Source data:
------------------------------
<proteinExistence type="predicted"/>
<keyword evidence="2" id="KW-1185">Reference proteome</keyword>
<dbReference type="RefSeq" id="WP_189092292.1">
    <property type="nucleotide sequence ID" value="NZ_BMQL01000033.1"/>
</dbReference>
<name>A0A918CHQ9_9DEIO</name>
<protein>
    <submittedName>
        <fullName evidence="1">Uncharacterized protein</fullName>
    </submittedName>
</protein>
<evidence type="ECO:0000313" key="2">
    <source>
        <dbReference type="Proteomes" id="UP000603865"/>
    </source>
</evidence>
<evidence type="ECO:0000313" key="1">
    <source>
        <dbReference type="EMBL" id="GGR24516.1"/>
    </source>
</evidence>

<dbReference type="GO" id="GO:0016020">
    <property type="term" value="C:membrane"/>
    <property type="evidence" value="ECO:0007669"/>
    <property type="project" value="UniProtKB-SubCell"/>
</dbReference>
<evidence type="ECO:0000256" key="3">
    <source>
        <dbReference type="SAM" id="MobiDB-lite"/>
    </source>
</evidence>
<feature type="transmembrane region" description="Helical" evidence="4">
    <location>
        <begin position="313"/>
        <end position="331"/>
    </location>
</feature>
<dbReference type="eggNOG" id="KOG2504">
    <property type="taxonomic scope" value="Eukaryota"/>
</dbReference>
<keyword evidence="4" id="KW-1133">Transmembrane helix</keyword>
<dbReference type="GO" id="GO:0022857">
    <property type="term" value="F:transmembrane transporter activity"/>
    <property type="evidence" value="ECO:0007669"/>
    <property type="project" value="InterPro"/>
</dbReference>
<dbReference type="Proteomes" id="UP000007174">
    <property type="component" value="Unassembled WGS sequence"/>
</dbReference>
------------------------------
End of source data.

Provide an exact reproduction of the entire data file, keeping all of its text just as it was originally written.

<proteinExistence type="predicted"/>
<keyword evidence="2" id="KW-1185">Reference proteome</keyword>
<dbReference type="RefSeq" id="WP_189092292.1">
    <property type="nucleotide sequence ID" value="NZ_BMQL01000033.1"/>
</dbReference>
<name>A0A918CHQ9_9DEIO</name>
<protein>
    <submittedName>
        <fullName evidence="1">Uncharacterized protein</fullName>
    </submittedName>
</protein>
<evidence type="ECO:0000313" key="2">
    <source>
        <dbReference type="Proteomes" id="UP000603865"/>
    </source>
</evidence>
<evidence type="ECO:0000313" key="1">
    <source>
        <dbReference type="EMBL" id="GGR24516.1"/>
    </source>
</evidence>

<dbReference type="GO" id="GO:0016020">
    <property type="term" value="C:membrane"/>
    <property type="evidence" value="ECO:0007669"/>
    <property type="project" value="UniProtKB-SubCell"/>
</dbReference>
<evidence type="ECO:0000256" key="3">
    <source>
        <dbReference type="SAM" id="MobiDB-lite"/>
    </source>
</evidence>
<feature type="transmembrane region" description="Helical" evidence="4">
    <location>
        <begin position="313"/>
        <end position="331"/>
    </location>
</feature>
<dbReference type="eggNOG" id="KOG2504">
    <property type="taxonomic scope" value="Eukaryota"/>
</dbReference>
<keyword evidence="4" id="KW-1133">Transmembrane helix</keyword>
<dbReference type="GO" id="GO:0022857">
    <property type="term" value="F:transmembrane transporter activity"/>
    <property type="evidence" value="ECO:0007669"/>
    <property type="project" value="InterPro"/>
</dbReference>
<dbReference type="Proteomes" id="UP000007174">
    <property type="component" value="Unassembled WGS sequence"/>
</dbReference>